0 Share your voice Pixel 3A review: The cheap phone Google always needed Google Nest Hub Max: A higher-end smart display for Google Assistant Google Maps gets Incognito Mode Google’s next-gen Assistant is 10x faster, knows where your mom lives See all our Google I/O coverage Google I/O 2019 See All Aug 12 • Google will ask you to migrate your Nest account soon: Here’s what you need to know Google I/O 2019 Jul 10 • How to get Android 10 right now reading • Android Q’s speech recognition aims to protect your privacy too Android Q gets security updates without rebooting Jul 24 • Nest Hub Max: Google’s 10-inch Assistant smart display costs $230, debuts Sept. 9 Aug 26 • Android Q has a name: Android 10. Here’s how you’ll use it • Google I/O 2019 A Google presenter describes the new Android feature that captions videos in real time. CNET Google unveiled new Android Q features Tuesday that it says can caption home videos in real time, with no internet connection needed. It’s possible because Google’s speech recognition software requires less processing power, so it can run on your phone or tablet, Google said.That comes with an added privacy benefit. Instead of streaming audio from your device to Google’s cloud servers, the content of your conversations stays on your device. “No audio stream ever leaves it,” Google’s Stephanie Cuthbertson said at the Google I/O developer conference Tuesday. “That protects user privacy.”That means Google’s machine learning software is getting more efficient, and one benefit for users is increased privacy. It’s a notable advance as major tech companies come under scrutiny for how much of our conversations they record and store on their own servers, and as Google itself is consolidating more data about users with its smart home products. Google’s new Nest Hub Max smart display has a camera. Can you trust it? Google Assistant is 10x faster and knows where your mom lives Human or bot? Google Duplex scares me 2:41 Google and your data Tags Post a comment Now playing: Watch this: Machine learning software is typically resource intensive. That’s because it has to analyze large amounts of data, like audio streams or language patterns in texts or emails, and respond immediately with things like captions, audio responses or suggested replies to emails — all things Android devices can do.The on-device machine learning is possible because of a “huge breakthrough in speech recognition” Google made earlier this year, Cuthbertson said. It applies to all of Google’s real-time captions, including for video you watch in apps or in a web browser. That lowered the processing power needed to run the software enough that Android could run it on your phone without quickly draining your battery. Mobile Smart Home Mobile Apps Smart Speakers & Displays Artificial intelligence (AI) Privacy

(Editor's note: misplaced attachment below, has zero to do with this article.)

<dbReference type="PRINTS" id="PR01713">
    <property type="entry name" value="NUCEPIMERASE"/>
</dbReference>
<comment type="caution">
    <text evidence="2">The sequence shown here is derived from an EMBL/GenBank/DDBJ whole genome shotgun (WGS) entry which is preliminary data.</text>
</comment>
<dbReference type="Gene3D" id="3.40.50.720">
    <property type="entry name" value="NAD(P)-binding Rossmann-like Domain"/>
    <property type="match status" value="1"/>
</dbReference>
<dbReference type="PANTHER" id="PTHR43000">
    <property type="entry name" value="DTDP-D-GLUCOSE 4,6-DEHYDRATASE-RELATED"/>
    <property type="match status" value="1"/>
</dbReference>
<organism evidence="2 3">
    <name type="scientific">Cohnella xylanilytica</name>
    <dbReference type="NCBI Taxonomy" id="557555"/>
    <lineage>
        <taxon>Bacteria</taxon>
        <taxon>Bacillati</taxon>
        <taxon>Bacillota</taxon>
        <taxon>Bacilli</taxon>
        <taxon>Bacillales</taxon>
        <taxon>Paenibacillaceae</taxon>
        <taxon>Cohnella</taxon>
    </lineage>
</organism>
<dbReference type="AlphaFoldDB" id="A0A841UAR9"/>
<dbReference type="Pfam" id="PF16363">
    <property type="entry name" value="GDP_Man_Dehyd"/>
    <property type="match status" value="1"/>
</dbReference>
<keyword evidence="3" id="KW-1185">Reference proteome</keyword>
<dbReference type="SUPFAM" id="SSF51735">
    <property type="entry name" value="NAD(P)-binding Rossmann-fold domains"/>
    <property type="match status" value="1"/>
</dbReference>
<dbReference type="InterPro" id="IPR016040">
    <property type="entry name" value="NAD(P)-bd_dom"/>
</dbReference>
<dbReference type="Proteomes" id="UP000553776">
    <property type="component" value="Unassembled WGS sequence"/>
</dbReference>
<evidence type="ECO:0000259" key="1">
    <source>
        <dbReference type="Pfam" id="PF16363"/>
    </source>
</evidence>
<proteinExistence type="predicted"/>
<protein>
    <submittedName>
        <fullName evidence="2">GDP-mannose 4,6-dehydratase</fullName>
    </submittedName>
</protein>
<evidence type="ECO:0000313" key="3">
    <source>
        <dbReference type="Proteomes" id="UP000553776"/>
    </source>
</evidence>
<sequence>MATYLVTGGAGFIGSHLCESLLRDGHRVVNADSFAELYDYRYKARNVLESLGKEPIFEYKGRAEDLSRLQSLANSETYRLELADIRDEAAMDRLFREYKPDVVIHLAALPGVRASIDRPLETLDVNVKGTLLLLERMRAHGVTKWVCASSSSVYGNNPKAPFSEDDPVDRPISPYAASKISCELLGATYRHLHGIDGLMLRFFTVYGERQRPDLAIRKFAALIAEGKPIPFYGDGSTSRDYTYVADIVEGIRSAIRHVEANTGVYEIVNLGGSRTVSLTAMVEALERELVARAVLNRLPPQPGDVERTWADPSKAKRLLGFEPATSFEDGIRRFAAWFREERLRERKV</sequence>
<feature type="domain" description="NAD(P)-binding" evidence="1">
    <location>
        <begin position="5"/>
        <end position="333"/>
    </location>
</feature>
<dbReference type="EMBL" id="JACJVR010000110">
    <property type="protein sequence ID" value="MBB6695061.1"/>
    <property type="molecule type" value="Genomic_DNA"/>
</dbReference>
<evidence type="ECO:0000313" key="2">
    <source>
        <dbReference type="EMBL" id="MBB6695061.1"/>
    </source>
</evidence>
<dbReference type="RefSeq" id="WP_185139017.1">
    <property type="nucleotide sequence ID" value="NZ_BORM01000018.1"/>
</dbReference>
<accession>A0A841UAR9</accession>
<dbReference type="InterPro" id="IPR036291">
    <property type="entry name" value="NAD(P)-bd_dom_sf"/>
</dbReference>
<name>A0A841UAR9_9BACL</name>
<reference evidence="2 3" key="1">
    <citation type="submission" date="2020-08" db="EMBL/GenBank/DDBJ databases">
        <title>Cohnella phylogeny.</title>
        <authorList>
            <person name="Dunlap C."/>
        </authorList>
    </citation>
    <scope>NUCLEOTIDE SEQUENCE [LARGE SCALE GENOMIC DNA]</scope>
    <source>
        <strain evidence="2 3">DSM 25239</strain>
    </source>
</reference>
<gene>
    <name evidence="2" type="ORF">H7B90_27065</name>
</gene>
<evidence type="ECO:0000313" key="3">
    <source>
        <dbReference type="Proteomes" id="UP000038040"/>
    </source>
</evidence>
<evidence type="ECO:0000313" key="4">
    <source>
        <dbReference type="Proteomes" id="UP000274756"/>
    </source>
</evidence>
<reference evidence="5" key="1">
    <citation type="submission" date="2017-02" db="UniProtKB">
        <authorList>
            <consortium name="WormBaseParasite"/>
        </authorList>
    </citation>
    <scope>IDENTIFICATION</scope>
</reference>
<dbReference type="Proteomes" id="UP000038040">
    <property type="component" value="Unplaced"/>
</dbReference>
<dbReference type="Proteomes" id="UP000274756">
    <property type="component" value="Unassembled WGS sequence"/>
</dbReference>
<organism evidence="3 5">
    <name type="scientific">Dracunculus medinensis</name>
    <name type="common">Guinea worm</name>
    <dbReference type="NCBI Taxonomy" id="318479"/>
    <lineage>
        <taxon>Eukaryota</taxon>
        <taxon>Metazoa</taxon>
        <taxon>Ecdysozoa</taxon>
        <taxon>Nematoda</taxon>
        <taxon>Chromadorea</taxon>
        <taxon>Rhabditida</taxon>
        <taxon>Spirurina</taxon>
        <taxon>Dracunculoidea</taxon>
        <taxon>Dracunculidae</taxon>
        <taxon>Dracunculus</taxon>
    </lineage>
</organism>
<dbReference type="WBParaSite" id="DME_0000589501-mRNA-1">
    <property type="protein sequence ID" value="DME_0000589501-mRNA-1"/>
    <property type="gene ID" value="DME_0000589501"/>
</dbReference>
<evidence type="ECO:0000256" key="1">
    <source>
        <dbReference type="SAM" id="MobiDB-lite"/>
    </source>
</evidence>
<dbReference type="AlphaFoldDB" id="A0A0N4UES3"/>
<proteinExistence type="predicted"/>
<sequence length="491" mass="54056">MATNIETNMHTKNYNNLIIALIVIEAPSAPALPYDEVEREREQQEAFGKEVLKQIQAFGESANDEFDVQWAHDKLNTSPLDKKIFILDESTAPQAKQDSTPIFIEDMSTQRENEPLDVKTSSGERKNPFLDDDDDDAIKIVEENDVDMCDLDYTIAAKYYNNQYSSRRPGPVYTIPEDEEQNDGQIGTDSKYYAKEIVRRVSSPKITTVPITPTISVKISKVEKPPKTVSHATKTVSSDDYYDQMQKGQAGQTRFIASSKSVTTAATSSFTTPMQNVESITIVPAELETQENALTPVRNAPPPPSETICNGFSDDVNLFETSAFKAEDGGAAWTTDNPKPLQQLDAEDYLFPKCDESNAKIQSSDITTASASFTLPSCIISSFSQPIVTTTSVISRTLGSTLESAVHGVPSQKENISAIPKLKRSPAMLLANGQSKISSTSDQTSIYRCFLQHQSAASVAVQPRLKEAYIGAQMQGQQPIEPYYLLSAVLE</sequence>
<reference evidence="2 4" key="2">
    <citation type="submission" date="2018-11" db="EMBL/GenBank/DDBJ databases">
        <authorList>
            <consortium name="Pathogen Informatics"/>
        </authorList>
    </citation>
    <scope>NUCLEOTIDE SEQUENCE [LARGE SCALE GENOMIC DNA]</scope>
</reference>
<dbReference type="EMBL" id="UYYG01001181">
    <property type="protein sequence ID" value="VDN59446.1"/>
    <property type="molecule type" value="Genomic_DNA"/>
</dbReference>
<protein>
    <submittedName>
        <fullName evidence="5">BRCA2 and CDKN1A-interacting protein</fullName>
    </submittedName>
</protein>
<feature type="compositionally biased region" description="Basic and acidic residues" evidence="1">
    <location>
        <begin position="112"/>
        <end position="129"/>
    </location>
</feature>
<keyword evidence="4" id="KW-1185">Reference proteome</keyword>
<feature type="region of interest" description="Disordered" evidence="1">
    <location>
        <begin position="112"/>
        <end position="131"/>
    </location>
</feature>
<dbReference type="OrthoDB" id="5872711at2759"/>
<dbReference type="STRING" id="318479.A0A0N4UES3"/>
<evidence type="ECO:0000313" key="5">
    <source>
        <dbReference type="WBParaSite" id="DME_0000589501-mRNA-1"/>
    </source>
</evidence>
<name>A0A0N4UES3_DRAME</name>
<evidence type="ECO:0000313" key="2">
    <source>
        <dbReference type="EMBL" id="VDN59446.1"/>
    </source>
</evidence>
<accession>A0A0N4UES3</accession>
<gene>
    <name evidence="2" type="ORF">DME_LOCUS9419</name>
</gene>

Shahid KapoorInstagramWith Kabir Singh’s phenomenal success at the box office, Shahid Kapoor seems to have substantially hiked his fee to Rs 35 crore a film.According to a report in Mumbai Mirror, the actor, who was apparently charging Rs 30 crore a film, will now be charging Rs 35 crore.If this particular report turns out to be true, Shahid Kapoor will become one of the highest paid actors in Bollywood joining the likes of Salman Khan, Aamir Khan, Shah Rukh Khan, Akshay Kumar and Ranbir Kapoor.According to various reports, Salman apparently charges Rs 60 crore a film, Shah Rukh Khan, Aamir Khan, Akshay Kumar charge between Rs 30-40 crore whereas Ranbir Kapoor charges Rs 30 crore a film.Kabir Singh has taken the box office by storm and has been rewriting record books not just in India but in the international market as well. The movie, directed by Sandeep Reddy Vanga, has, so far, collected Rs 243.17 crore in its third week and is all set to surpass the lifetime business of URI – The Surgical Strike.The movie has now become the 10th highest grossing films of all time in India pushing URI to the 11th spot.